And so the term begins, as does version 1.0 of my Coevolutionary Interactions course (bio3401). The idea behind the course is to use species interactions and the coevolutionary process to reinforce key theory/ideas in evolution and ecology. To do that, I am taking a case studies approach where I give an interactive lecture on a new topic each week, including key background information students need to put the papers they will read into context. I then assign two papers from the primary literature on the topic, and ask a group of students to lead discussion about the papers during the following class. I have not taught a course in this format before, so will blog again at the end of the term and let you know how it goes.
For now, after rearranging post-it notes ad nauseam, I have decided on the following topics and associated readings:
(1) Introduction to coevolutionary interactions and lecture on competition and character displacement. Readings: Grant, P. R., & Grant, B. R. (2006). Evolution of character displacement in Darwin’s finches. science, 313(5784), 224-226. and Stuart, Y. E., & Losos, J. B. (2013). Ecological character displacement: glass half full or half empty?. Trends in ecology & evolution.
(2) Lecture on mutualisms and trait loss. Readings: Ellers, J., Toby Kiers, E., Currie, C. R., McDonald, B. R., & Visser, B. (2012). Ecological interactions drive evolutionary loss of traits. Ecology Letters, 15(10), 1071-1082. and Koricheva, J., & Romero, G. Q. (2012). You get what you pay for: reward-specific trade-offs among direct and ant-mediated defences in plants. Biology Letters, 8(4), 628-630.
(3) Lecture on mimicry. Readings: Kapan, D. D. (2001). Three-butterfly system provides a field test of Müllerian mimicry. Nature, 409(6818), 338-340. and Jiggins, C. D., Naisbit, R. E., Coe, R. L., & Mallet, J. (2001). Reproductive isolation caused by colour pattern mimicry. Nature, 411(6835), 302-305.
(4) Lecture on plant-pollinator interactions. Readings: Micheneau, C., Johnson, S. D., & Fay, M. F. (2009). Orchid pollination: from Darwin to the present day. Botanical Journal of the Linnean Society, 161(1), 1-19. and Anderson, B., & Johnson, S. D. (2008). The geographical mosaic of coevolution in a plant–pollinator mutualism. Evolution, 62(1), 220-225.
(5) Lecture on predator-prey interactions and herbivory. Readings: Brodie, E. D., Ridenhour, B. J., & Brodie, E. D. (2002). The evolutionary response of predators to dangerous prey: hotspots and coldspots in the geographic mosaic of coevolution between garter snakes and newts. Evolution, 56(10), 2067-2082. and Agrawal, A. A., Hastings, A. P., Johnson, M. T., Maron, J. L., & Salminen, J. P. (2012). Insect herbivores drive real-time ecological and evolutionary change in plant populations. Science, 338(6103), 113-116.
(6) Lecture on host-parasite interactions. Readings: Lively, C.M., and Dybdahl, M.F. (2000) Parasite adaptation to locally common host genotypes. Nature 405, 679-681. and Koskella, B., & Lively, C. M. (2009). Evidence for negative frequency-dependent selection during experimental coevolution of a freshwater snail and a sterilizing trematode. Evolution, 63(9), 2213-2221.
(7) Lecture on multi-species interactions. Readings: Currie, C. R., Wong, B., Stuart, A. E., Schultz, T. R., Rehner, S. A., Mueller, U. G., … & Straus, N. A. (2003). Ancient tripartite coevolution in the attine ant-microbe symbiosis. Science, 299(5605), 386-388. and Munkacsi, A. B., Pan, J. J., Villesen, P., Mueller, U. G., Blackwell, M., & McLaughlin, D. J. (2004). Convergent coevolution in the domestication of coral mushrooms by fungus–growing ants. Proceedings of the Royal Society of London. Series B: Biological Sciences, 271(1550), 1777-1782.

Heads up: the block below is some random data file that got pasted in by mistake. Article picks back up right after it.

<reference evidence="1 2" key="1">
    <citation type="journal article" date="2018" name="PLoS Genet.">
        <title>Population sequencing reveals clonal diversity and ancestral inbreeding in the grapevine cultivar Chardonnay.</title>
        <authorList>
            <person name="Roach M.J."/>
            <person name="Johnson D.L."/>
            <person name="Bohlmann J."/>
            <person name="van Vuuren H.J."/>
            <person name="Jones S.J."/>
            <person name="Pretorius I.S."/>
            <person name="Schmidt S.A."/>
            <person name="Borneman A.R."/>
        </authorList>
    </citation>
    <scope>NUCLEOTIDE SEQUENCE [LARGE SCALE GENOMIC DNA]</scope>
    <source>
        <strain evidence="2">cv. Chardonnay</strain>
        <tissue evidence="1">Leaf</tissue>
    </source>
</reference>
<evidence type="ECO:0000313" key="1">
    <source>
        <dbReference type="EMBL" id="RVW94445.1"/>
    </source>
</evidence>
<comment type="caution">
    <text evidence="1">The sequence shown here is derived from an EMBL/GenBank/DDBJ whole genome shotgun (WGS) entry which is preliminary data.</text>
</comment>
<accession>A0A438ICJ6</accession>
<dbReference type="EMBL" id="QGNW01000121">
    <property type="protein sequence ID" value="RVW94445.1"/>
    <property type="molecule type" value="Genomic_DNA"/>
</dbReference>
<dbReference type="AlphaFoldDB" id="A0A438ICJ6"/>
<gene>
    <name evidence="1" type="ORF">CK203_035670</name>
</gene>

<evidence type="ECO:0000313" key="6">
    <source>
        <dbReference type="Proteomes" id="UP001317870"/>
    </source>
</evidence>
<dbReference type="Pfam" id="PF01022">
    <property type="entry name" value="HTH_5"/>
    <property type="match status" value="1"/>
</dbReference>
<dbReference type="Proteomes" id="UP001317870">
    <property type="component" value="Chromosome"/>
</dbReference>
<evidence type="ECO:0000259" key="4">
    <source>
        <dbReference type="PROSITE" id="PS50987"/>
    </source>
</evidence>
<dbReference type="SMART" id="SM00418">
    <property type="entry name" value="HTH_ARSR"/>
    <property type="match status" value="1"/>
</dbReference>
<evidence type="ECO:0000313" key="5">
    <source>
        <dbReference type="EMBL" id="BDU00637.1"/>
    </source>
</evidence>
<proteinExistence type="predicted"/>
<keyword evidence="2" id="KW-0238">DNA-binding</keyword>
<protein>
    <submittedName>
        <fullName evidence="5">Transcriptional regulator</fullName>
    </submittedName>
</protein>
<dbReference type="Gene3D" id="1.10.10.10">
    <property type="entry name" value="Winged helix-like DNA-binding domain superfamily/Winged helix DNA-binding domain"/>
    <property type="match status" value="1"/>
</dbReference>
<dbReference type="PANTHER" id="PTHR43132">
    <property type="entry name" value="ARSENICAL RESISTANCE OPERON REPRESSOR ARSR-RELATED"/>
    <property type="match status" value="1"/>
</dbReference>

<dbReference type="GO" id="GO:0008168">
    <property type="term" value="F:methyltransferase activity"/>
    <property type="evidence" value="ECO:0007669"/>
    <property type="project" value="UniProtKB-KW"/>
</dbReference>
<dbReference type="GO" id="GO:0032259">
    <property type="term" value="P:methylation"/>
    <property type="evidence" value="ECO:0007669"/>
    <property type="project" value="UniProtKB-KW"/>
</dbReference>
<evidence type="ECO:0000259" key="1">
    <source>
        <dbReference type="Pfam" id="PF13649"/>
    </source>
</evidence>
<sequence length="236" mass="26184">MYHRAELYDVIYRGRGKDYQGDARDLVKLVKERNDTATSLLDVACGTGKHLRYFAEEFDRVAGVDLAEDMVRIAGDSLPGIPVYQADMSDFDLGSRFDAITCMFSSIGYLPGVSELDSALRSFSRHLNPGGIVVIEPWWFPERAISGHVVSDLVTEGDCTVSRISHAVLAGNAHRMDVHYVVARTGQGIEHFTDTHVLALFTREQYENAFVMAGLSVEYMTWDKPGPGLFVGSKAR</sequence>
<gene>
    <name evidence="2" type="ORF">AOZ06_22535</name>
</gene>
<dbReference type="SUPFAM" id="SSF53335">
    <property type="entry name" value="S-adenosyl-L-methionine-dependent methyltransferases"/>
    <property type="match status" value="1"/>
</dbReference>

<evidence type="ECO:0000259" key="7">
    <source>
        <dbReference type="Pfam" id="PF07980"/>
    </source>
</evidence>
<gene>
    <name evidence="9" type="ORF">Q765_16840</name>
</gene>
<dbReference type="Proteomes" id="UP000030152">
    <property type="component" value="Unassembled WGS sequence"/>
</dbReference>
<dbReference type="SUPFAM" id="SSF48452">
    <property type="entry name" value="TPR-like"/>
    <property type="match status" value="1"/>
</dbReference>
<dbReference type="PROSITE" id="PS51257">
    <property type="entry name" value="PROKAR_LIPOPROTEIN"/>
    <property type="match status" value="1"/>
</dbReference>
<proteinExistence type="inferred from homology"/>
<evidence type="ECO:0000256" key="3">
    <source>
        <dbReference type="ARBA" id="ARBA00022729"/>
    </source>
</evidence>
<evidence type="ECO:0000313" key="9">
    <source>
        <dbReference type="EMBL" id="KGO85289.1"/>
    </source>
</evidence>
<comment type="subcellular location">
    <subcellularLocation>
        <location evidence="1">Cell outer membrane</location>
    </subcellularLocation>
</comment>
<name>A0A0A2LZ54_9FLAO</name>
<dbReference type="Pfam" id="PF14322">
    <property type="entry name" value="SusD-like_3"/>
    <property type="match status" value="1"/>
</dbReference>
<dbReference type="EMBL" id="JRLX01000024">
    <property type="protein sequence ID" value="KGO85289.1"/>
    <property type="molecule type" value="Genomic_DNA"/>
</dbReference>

(8) Lecture on the geographic mosaic theory of coevolution. Readings: Thompson, J. N., & Cunningham, B. M. (2002). Geographic structure and dynamics of coevolutionary selection. Nature, 417(6890), 735-738. and Benkman, C. W., Holimon, W. C., & Smith, J. W. (2001). The influence of a competitor on the geographic mosaic of coevolution between crossbills and lodgepole pine. Evolution, 55(2), 282-294.
(9) Lecture on coadaptation and cospeciation. Readings: Clark, M.A., et al. (2000) Cospeciation between bacterial endosymbionts (Buchnera) and a recent radiation of aphids (Uroleucon) and pitfalls of testing for phylogenetic congruence. Evolution 54, 517-525. and Hafner, M.S., et al. (1994) Disparate Rates of Molecular Evolution in Cospeciating Hosts and Parasites. Science 265, 1087-1090.
(10) Lecture on time shift experiments and experimental coevolution. Readings: Brockhurst, M. A., Morgan, A. D., Rainey, P. B., & Buckling, A. (2003). Population mixing accelerates coevolution. Ecology Letters, 6(11), 975-979. and Koskella, B. (2013). Phage-mediated selection on microbiota of a long-lived host. Current Biology.
(11) Lecture on coevolution within communities, and ecosystem stability.
Finally, for the assessment I’ve decided to model these on my two favorite courses of all times: a) Janis Antonovics Disease course at UVA, where we all had to make posters about a given disease, and b) Curt Lively’s Evolution course at Indiana University, where the final exam was 5 short answer questions verbatim from a list of 20 he had given us weeks before.
Oh yes, and I am also striving to have at least one bit of maths in every lecture! Luckily, I’ve got a great group of (32) students who are already showing full engagement and enthusiasm for the subject. Looking forward to a busy but fun term!